"We've seen guys weeping, guys in charge of thousands of people," said Mel.

"We've seen a lot of 25-35-year-olds. They're usually always male. They're desperate because cocaine has kicked their asses - 'Ugh. .... I gotta stop,'" said Bob, mimicking those who sought help by clinching his head.

Growing numbers

In response to China Daily's enquiry, the Hong Kong Police Force revealed that there has been an increase in the number of arrests involving cocaine. From January to October, 539 people were arrested involving cocaine, 24.5 percent more than the same period last year, according to information from the Police Public Relations Branch (PPRB).

In August, a 63-year-old Hong Kong man was arrested at Beijing's airport in possession of a suitcase holding 24.6 kilograms of cocaine. The man had a stopover in the capital on his way from Brazil to Hong Kong.

The police also recorded more arrests of persons involving methamphetamine, or "ice". There were 1,070 arrests from January to October this year, a 37.9 percent increase over the same period last year.

The number of arrests does not necessarily prove a corresponding increase in the number of drug abusers. The authorities have explained the figures - holding that the increased arrests reveal that anti-drug strategies are becoming more effective, especially where dangerous drugs are involved.

Others close to the drug scene are not so sure - and dispute the self-assessment by police explaining the increase in drug arrests. For one thing, many drug abusers have moved out of the public glare and are using drugs in their homes, where their illegal activities are difficult to detect.

Robin Jolly, a retired superintendent with the police force, said that "reported figures on drugs do not show the true picture because so much goes on that is never reported."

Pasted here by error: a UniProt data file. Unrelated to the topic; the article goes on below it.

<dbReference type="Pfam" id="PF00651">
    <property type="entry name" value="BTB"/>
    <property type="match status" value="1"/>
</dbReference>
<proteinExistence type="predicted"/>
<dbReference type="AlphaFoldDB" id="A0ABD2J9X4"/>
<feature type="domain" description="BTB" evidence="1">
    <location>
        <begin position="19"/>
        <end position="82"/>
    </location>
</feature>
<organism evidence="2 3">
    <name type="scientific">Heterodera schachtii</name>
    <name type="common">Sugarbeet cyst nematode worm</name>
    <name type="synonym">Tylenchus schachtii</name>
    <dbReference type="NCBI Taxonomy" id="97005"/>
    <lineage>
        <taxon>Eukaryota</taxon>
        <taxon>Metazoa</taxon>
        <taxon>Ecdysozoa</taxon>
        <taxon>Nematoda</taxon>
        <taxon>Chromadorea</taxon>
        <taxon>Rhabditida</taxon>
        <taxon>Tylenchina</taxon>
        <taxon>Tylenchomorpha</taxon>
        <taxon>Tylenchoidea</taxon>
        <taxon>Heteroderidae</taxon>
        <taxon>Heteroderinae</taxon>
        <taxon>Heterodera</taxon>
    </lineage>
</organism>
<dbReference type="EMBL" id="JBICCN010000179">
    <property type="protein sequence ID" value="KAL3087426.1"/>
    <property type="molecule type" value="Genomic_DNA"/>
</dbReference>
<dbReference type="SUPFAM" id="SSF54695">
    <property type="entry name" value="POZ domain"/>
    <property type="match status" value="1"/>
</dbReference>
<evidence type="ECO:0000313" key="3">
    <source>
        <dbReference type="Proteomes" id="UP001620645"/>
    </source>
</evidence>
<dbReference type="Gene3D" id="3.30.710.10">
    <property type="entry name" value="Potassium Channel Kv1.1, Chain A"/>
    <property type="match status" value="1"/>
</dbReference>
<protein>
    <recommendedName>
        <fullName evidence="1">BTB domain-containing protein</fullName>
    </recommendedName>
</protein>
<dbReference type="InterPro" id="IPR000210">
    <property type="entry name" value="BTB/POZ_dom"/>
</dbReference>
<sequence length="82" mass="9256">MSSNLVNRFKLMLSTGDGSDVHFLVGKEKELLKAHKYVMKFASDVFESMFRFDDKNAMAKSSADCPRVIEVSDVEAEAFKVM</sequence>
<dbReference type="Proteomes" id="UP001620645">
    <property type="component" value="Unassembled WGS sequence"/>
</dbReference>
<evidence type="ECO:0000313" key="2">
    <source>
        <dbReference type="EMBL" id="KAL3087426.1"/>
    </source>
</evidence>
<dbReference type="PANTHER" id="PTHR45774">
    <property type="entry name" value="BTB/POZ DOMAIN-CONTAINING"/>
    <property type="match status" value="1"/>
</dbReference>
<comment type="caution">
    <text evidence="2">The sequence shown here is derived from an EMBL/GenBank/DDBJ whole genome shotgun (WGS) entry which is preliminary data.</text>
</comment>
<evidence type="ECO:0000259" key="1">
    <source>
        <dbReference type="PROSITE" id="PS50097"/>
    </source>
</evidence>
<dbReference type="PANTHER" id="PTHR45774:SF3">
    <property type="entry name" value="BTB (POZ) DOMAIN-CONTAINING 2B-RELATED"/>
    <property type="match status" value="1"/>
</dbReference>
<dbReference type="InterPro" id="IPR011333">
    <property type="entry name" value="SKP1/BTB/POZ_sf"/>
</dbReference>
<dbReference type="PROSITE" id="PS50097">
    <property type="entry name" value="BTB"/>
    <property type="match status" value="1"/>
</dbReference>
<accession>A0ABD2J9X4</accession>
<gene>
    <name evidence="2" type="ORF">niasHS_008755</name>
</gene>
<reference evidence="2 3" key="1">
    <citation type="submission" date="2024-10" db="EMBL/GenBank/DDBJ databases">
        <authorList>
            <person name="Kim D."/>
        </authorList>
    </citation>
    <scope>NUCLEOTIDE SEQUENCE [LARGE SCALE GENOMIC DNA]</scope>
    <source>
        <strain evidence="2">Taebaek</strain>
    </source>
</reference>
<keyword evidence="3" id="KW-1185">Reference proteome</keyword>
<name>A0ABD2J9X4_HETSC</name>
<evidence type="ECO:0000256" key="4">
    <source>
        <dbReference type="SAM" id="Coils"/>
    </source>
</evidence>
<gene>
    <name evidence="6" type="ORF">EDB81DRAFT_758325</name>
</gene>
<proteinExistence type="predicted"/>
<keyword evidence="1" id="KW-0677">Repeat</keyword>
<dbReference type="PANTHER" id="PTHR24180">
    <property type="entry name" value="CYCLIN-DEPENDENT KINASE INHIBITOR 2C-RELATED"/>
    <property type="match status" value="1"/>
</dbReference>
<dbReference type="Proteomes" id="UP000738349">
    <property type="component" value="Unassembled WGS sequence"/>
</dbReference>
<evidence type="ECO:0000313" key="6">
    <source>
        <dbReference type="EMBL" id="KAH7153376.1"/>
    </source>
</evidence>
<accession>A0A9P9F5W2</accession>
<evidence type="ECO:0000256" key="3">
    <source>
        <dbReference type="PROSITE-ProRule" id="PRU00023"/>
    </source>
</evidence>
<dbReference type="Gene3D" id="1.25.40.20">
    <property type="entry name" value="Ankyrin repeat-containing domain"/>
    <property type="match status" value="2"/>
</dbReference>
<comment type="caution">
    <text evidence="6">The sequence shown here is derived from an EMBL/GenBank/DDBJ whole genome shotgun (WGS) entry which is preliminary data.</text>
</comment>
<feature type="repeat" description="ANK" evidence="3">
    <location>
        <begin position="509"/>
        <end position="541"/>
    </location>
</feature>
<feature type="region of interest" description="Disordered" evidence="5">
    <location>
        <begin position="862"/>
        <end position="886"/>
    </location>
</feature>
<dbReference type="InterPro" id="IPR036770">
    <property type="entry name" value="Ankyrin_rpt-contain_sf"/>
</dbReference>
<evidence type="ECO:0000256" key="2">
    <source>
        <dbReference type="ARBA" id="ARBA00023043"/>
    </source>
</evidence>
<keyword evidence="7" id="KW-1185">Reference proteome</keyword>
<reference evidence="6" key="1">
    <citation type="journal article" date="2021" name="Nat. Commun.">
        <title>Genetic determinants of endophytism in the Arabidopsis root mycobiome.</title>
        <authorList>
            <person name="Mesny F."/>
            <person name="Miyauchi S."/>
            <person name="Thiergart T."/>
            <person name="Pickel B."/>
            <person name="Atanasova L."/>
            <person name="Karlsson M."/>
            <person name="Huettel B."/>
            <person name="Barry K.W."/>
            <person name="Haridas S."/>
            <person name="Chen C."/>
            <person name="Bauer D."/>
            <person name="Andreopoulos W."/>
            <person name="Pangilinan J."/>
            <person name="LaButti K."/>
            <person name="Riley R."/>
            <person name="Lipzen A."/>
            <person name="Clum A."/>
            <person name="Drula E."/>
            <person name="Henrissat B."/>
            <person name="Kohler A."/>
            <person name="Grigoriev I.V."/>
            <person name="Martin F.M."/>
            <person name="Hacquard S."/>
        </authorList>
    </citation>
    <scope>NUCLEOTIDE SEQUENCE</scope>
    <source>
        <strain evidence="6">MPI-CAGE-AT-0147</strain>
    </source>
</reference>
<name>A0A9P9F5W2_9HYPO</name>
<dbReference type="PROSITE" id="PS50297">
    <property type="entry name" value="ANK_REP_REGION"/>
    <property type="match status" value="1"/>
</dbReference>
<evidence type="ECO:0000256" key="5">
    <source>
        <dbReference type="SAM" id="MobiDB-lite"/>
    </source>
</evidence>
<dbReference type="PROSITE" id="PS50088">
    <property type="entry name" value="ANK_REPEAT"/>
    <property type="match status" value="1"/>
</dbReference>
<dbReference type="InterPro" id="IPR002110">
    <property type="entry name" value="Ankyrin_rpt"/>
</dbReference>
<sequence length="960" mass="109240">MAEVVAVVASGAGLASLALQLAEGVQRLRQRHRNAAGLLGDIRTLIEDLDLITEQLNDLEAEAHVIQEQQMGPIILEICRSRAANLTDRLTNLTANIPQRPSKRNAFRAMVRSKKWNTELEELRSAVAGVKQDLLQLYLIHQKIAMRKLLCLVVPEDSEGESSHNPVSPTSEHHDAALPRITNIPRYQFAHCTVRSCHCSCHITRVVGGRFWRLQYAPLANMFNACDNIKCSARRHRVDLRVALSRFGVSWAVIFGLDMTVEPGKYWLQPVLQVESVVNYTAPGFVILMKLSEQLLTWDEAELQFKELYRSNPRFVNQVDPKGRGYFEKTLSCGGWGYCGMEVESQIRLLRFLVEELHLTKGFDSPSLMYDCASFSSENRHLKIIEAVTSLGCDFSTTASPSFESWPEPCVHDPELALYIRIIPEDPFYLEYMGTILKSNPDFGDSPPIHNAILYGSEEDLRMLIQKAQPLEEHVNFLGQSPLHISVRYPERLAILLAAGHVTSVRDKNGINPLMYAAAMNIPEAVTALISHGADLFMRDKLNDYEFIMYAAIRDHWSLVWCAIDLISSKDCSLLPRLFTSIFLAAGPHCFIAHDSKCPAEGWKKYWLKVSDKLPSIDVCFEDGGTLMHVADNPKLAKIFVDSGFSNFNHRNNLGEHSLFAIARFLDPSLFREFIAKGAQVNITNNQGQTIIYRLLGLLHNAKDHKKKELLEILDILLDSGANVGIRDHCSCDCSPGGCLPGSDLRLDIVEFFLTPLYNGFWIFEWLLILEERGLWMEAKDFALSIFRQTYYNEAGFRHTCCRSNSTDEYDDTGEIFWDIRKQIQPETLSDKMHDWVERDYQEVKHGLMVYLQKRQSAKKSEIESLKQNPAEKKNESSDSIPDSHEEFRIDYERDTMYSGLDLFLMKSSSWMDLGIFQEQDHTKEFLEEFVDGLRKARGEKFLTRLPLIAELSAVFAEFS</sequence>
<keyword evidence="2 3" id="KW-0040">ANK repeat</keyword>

"From talking to friends who are still in the force: if you raid a disco, the drugs are just dropped on the floor. Users don't even waste the time to go to the toilet to flush them (the drugs). There are so many drugs on the floor they can be heard being crunched underfoot while people are walking. Most of it is ketamine. Drugs are so easy to move around. They're small, unobtrusive, clean," he added.

"They (young drug abusers) don't think it's a problem. They think it's socially acceptable to be taking drugs (such as ketamine). They don't see it as addictive. They don't see it as harmful to their health. Some of them would try to justify their drug use saying, it's less harmful than alcohol - until you become addicted, of course," said Jolly.

Evan Wilcox, a membership service manager with the Canadian Chamber of Commerce in Hong Kong, who specializes in border and state security issues, wrote an article recently reflecting an undercurrent that more Hong Kong people are abusing drugs, in line with a global trend.